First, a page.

Thanks Dawn! Great article! I often get too caught up in the stress of the daily grind and forget to just let go and enjoy my children. This is my new mission in life–have more fun with my kids, thereby being happier and having happier children.

  4. Teresa says

    I really like Kortni’s comment that she tries to hear her son’s laugh (and let her son hear hers) at least once a day. What a great, concrete, measurable goal–I just may have to borrow that one.

  5. jpasta says

    This is so what I needed! Have just really been feeling it that my kids don’t like me. I’m going to work on being more fun!
    I also love the simplifying ideas…to try and eliminate some of the stress. Working on it!

  6. says

    I love this post–thank you! We are working as a family to “prune” a lot of our stress and it’s nice to hear your story too. Go you for all the positive changes! :)

  7. Erin says

    Love this. The dily grind of chores can definitely stress you out when the kids are screaming and you have changed your 20th diaper of the morning. Think I’ll turn some tunes on tomorrow and work on my cleaning!

  8. says

    You hit the nail on the head! As an elementary school counselor I feel that I am WAYYYYY more fun with my students than with my own kids. It’s hard not to let guilt creep in.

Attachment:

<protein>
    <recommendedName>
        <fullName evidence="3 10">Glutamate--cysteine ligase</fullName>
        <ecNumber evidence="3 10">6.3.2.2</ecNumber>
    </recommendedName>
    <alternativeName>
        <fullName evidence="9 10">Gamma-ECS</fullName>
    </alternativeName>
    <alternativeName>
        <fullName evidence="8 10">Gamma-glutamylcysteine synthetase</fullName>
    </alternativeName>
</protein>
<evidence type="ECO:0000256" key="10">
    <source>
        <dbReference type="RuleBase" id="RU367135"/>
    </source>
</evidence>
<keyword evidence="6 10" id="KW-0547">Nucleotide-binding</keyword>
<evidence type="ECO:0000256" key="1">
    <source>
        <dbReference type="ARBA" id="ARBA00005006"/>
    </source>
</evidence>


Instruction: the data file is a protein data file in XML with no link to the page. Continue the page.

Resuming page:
However, guilt is counterproductive and kids will sense it and use it to their advantage. When I feel that I’ve turned into “mommy dearest of sorts” then I know it’s time to slow down and make some time for us to do something fun together.

    I have also started implementing our “fun time” after chores are done. I created a chore board so they can each pick their favorites. First come first served…if they want to be the one to vacuum then they better get to it.

    It’s much easier to feel less stressed and enjoy a game with your kids when everyone has pitched in.

  9. Victoria says

    Thank you so much. It has opened my eyes to what can be. So I don’t have to be a mean mom. It is easy to get stressed out by life and all the expectations of being a wife and mother while working full time to help make ends meet. Your article is refreshing and has given me some ideas. Thanks